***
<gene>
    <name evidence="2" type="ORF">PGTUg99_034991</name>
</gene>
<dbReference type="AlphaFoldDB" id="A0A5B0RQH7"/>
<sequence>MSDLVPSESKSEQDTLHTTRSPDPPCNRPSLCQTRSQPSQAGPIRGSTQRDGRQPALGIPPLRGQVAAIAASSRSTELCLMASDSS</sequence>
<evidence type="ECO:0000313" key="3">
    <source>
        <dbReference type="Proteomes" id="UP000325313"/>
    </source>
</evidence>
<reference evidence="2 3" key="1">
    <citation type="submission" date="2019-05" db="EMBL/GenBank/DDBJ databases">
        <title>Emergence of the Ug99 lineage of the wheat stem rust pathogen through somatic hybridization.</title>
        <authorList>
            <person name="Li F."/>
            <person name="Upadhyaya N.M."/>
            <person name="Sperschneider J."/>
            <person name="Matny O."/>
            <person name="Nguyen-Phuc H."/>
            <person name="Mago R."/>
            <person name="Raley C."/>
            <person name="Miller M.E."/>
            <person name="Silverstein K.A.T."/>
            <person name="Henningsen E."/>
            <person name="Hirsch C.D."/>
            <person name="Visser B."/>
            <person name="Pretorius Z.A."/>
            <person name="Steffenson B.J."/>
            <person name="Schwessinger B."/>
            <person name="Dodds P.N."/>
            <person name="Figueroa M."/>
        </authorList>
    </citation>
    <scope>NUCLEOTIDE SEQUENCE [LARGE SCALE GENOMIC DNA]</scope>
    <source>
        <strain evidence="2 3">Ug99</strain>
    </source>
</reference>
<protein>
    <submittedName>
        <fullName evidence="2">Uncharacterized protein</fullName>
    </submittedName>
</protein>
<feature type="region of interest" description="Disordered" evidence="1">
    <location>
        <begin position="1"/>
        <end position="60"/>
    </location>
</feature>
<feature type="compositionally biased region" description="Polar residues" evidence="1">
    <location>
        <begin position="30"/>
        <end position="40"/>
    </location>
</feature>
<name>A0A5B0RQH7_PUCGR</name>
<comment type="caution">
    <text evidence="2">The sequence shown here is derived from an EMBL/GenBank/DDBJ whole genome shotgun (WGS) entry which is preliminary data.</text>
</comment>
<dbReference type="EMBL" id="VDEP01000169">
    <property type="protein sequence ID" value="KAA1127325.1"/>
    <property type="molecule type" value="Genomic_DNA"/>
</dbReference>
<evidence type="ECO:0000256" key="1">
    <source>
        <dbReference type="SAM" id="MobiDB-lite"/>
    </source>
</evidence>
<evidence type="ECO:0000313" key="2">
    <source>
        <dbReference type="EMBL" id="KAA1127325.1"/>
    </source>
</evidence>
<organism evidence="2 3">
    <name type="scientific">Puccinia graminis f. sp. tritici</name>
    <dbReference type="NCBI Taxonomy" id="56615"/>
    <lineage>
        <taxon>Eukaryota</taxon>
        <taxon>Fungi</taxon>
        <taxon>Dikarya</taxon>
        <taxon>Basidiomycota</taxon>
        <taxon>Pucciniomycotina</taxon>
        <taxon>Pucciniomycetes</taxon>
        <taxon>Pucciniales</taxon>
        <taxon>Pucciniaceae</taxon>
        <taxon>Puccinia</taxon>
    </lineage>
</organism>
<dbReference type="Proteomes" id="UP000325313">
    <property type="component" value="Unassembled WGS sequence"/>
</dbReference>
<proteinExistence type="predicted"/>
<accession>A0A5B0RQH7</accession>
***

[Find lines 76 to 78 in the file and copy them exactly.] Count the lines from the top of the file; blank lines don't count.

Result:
    <dbReference type="NCBI Taxonomy" id="56615"/>
    <lineage>
        <taxon>Eukaryota</taxon>